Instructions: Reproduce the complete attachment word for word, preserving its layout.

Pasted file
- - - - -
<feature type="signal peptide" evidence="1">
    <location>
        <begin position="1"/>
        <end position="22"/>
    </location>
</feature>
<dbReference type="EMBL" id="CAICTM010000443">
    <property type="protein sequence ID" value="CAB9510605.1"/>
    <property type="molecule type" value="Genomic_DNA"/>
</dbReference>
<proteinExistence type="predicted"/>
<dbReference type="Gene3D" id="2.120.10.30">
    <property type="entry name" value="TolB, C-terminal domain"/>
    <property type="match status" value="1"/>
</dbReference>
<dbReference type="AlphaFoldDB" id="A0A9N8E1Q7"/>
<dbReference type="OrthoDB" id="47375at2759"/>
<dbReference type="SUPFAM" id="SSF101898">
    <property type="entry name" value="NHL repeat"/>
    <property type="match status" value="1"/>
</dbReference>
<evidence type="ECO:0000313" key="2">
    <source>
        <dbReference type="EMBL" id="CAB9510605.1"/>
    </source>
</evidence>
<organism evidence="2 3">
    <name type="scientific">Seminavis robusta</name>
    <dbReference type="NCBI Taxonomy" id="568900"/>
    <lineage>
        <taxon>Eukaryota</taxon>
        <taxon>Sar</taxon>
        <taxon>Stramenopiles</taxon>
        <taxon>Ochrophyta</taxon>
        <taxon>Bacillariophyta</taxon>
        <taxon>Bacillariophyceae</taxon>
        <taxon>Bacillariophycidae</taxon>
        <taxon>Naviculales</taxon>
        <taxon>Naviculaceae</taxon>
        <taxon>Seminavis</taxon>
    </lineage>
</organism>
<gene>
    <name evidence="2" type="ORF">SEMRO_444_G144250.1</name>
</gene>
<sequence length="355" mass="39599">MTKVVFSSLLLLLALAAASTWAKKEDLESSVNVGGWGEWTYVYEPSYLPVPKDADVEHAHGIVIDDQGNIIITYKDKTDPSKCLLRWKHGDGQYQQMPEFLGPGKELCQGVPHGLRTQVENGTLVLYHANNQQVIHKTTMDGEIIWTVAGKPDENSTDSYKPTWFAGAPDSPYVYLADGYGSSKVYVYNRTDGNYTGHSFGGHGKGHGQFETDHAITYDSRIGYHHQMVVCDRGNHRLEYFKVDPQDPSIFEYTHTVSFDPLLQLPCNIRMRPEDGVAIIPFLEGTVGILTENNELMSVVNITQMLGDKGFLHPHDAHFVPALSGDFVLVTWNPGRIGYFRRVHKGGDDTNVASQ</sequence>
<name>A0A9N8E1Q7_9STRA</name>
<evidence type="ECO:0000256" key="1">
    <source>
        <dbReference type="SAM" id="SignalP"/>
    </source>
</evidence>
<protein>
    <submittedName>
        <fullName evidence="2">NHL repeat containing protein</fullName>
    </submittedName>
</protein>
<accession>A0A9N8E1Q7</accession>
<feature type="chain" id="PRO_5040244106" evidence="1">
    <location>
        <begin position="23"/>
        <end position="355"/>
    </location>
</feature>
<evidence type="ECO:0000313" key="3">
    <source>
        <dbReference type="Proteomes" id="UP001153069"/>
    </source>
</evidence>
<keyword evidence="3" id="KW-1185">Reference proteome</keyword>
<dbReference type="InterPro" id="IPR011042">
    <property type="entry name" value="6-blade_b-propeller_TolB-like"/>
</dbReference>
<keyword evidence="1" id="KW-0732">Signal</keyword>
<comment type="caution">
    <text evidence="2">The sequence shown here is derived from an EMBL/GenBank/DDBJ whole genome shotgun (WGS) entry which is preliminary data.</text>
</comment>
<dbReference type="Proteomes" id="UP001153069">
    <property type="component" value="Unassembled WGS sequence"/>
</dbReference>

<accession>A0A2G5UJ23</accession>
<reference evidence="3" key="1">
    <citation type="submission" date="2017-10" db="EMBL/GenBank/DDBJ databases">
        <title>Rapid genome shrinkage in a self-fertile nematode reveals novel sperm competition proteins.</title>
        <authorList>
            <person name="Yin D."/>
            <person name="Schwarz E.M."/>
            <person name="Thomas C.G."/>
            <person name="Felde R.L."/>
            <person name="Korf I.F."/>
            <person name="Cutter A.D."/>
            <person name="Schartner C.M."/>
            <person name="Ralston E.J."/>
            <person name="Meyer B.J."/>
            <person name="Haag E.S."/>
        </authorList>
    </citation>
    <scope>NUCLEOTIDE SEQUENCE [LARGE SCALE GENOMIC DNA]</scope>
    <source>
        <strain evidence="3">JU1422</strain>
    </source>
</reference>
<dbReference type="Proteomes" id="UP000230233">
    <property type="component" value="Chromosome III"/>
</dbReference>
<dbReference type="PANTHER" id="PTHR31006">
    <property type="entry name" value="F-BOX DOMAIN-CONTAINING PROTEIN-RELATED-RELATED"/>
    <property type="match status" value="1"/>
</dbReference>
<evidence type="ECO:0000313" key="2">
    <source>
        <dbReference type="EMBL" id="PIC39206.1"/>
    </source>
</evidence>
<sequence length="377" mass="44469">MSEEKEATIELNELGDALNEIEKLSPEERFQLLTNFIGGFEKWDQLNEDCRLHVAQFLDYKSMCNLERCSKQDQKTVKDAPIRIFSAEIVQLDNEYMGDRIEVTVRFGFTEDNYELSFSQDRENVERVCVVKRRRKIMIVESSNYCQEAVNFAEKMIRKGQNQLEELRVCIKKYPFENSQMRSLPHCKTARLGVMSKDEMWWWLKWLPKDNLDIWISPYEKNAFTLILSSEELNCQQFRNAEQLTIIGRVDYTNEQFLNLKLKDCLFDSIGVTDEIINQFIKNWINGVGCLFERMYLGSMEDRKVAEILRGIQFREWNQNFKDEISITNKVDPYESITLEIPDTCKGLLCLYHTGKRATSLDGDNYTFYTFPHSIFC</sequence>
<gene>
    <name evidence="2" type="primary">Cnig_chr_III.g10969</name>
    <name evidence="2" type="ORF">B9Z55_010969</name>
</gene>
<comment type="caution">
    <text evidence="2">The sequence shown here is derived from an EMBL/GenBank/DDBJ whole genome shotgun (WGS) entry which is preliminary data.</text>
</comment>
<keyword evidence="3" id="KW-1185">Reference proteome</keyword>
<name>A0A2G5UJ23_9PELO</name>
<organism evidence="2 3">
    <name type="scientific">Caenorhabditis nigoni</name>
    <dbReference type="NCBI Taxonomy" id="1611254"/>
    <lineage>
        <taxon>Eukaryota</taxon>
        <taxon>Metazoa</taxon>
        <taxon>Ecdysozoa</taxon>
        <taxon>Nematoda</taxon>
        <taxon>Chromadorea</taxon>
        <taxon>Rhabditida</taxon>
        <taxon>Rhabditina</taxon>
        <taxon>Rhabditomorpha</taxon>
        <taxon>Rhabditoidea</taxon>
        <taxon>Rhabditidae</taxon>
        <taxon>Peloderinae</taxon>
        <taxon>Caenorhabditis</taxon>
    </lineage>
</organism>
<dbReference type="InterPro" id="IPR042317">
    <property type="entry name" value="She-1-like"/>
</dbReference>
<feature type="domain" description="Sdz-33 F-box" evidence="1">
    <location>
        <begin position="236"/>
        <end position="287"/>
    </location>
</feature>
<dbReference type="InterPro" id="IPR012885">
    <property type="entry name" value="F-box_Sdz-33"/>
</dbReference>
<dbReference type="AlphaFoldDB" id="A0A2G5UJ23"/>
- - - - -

<feature type="signal peptide" evidence="1">
    <location>
        <begin position="1"/>
        <end position="22"/>
    </location>
</feature>
<dbReference type="EMBL" id="CAICTM010000443">
    <property type="protein sequence ID" value="CAB9510605.1"/>
    <property type="molecule type" value="Genomic_DNA"/>
</dbReference>
<proteinExistence type="predicted"/>
<dbReference type="Gene3D" id="2.120.10.30">
    <property type="entry name" value="TolB, C-terminal domain"/>
    <property type="match status" value="1"/>
</dbReference>
<dbReference type="AlphaFoldDB" id="A0A9N8E1Q7"/>
<dbReference type="OrthoDB" id="47375at2759"/>
<dbReference type="SUPFAM" id="SSF101898">
    <property type="entry name" value="NHL repeat"/>
    <property type="match status" value="1"/>
</dbReference>
<evidence type="ECO:0000313" key="2">
    <source>
        <dbReference type="EMBL" id="CAB9510605.1"/>
    </source>
</evidence>
<organism evidence="2 3">
    <name type="scientific">Seminavis robusta</name>
    <dbReference type="NCBI Taxonomy" id="568900"/>
    <lineage>
        <taxon>Eukaryota</taxon>
        <taxon>Sar</taxon>
        <taxon>Stramenopiles</taxon>
        <taxon>Ochrophyta</taxon>
        <taxon>Bacillariophyta</taxon>
        <taxon>Bacillariophyceae</taxon>
        <taxon>Bacillariophycidae</taxon>
        <taxon>Naviculales</taxon>
        <taxon>Naviculaceae</taxon>
        <taxon>Seminavis</taxon>
    </lineage>
</organism>
<gene>
    <name evidence="2" type="ORF">SEMRO_444_G144250.1</name>
</gene>
<sequence length="355" mass="39599">MTKVVFSSLLLLLALAAASTWAKKEDLESSVNVGGWGEWTYVYEPSYLPVPKDADVEHAHGIVIDDQGNIIITYKDKTDPSKCLLRWKHGDGQYQQMPEFLGPGKELCQGVPHGLRTQVENGTLVLYHANNQQVIHKTTMDGEIIWTVAGKPDENSTDSYKPTWFAGAPDSPYVYLADGYGSSKVYVYNRTDGNYTGHSFGGHGKGHGQFETDHAITYDSRIGYHHQMVVCDRGNHRLEYFKVDPQDPSIFEYTHTVSFDPLLQLPCNIRMRPEDGVAIIPFLEGTVGILTENNELMSVVNITQMLGDKGFLHPHDAHFVPALSGDFVLVTWNPGRIGYFRRVHKGGDDTNVASQ</sequence>
<name>A0A9N8E1Q7_9STRA</name>
<evidence type="ECO:0000256" key="1">
    <source>
        <dbReference type="SAM" id="SignalP"/>
    </source>
</evidence>
<protein>
    <submittedName>
        <fullName evidence="2">NHL repeat containing protein</fullName>
    </submittedName>
</protein>
<accession>A0A9N8E1Q7</accession>
<feature type="chain" id="PRO_5040244106" evidence="1">
    <location>
        <begin position="23"/>
        <end position="355"/>
    </location>
</feature>
<evidence type="ECO:0000313" key="3">
    <source>
        <dbReference type="Proteomes" id="UP001153069"/>
    </source>
</evidence>
<keyword evidence="3" id="KW-1185">Reference proteome</keyword>
<dbReference type="InterPro" id="IPR011042">
    <property type="entry name" value="6-blade_b-propeller_TolB-like"/>
</dbReference>
<keyword evidence="1" id="KW-0732">Signal</keyword>
<comment type="caution">
    <text evidence="2">The sequence shown here is derived from an EMBL/GenBank/DDBJ whole genome shotgun (WGS) entry which is preliminary data.</text>
</comment>
<dbReference type="Proteomes" id="UP001153069">
    <property type="component" value="Unassembled WGS sequence"/>
</dbReference>

<accession>A0A2G5UJ23</accession>
<reference evidence="3" key="1">
    <citation type="submission" date="2017-10" db="EMBL/GenBank/DDBJ databases">
        <title>Rapid genome shrinkage in a self-fertile nematode reveals novel sperm competition proteins.</title>
        <authorList>
            <person name="Yin D."/>
            <person name="Schwarz E.M."/>
            <person name="Thomas C.G."/>
            <person name="Felde R.L."/>
            <person name="Korf I.F."/>
            <person name="Cutter A.D."/>
            <person name="Schartner C.M."/>
            <person name="Ralston E.J."/>
            <person name="Meyer B.J."/>
            <person name="Haag E.S."/>
        </authorList>
    </citation>
    <scope>NUCLEOTIDE SEQUENCE [LARGE SCALE GENOMIC DNA]</scope>
    <source>
        <strain evidence="3">JU1422</strain>
    </source>
</reference>
<dbReference type="Proteomes" id="UP000230233">
    <property type="component" value="Chromosome III"/>
</dbReference>
<dbReference type="PANTHER" id="PTHR31006">
    <property type="entry name" value="F-BOX DOMAIN-CONTAINING PROTEIN-RELATED-RELATED"/>
    <property type="match status" value="1"/>
</dbReference>
<evidence type="ECO:0000313" key="2">
    <source>
        <dbReference type="EMBL" id="PIC39206.1"/>
    </source>
</evidence>
<sequence length="377" mass="44469">MSEEKEATIELNELGDALNEIEKLSPEERFQLLTNFIGGFEKWDQLNEDCRLHVAQFLDYKSMCNLERCSKQDQKTVKDAPIRIFSAEIVQLDNEYMGDRIEVTVRFGFTEDNYELSFSQDRENVERVCVVKRRRKIMIVESSNYCQEAVNFAEKMIRKGQNQLEELRVCIKKYPFENSQMRSLPHCKTARLGVMSKDEMWWWLKWLPKDNLDIWISPYEKNAFTLILSSEELNCQQFRNAEQLTIIGRVDYTNEQFLNLKLKDCLFDSIGVTDEIINQFIKNWINGVGCLFERMYLGSMEDRKVAEILRGIQFREWNQNFKDEISITNKVDPYESITLEIPDTCKGLLCLYHTGKRATSLDGDNYTFYTFPHSIFC</sequence>
<gene>
    <name evidence="2" type="primary">Cnig_chr_III.g10969</name>
    <name evidence="2" type="ORF">B9Z55_010969</name>
</gene>
<comment type="caution">
    <text evidence="2">The sequence shown here is derived from an EMBL/GenBank/DDBJ whole genome shotgun (WGS) entry which is preliminary data.</text>
</comment>
<keyword evidence="3" id="KW-1185">Reference proteome</keyword>
<name>A0A2G5UJ23_9PELO</name>
<organism evidence="2 3">
    <name type="scientific">Caenorhabditis nigoni</name>
    <dbReference type="NCBI Taxonomy" id="1611254"/>
    <lineage>
        <taxon>Eukaryota</taxon>
        <taxon>Metazoa</taxon>
        <taxon>Ecdysozoa</taxon>
        <taxon>Nematoda</taxon>
        <taxon>Chromadorea</taxon>
        <taxon>Rhabditida</taxon>
        <taxon>Rhabditina</taxon>
        <taxon>Rhabditomorpha</taxon>
        <taxon>Rhabditoidea</taxon>
        <taxon>Rhabditidae</taxon>
        <taxon>Peloderinae</taxon>
        <taxon>Caenorhabditis</taxon>
    </lineage>
</organism>
<dbReference type="InterPro" id="IPR042317">
    <property type="entry name" value="She-1-like"/>
</dbReference>
<feature type="domain" description="Sdz-33 F-box" evidence="1">
    <location>
        <begin position="236"/>
        <end position="287"/>
    </location>
</feature>
<dbReference type="InterPro" id="IPR012885">
    <property type="entry name" value="F-box_Sdz-33"/>
</dbReference>
<dbReference type="AlphaFoldDB" id="A0A2G5UJ23"/>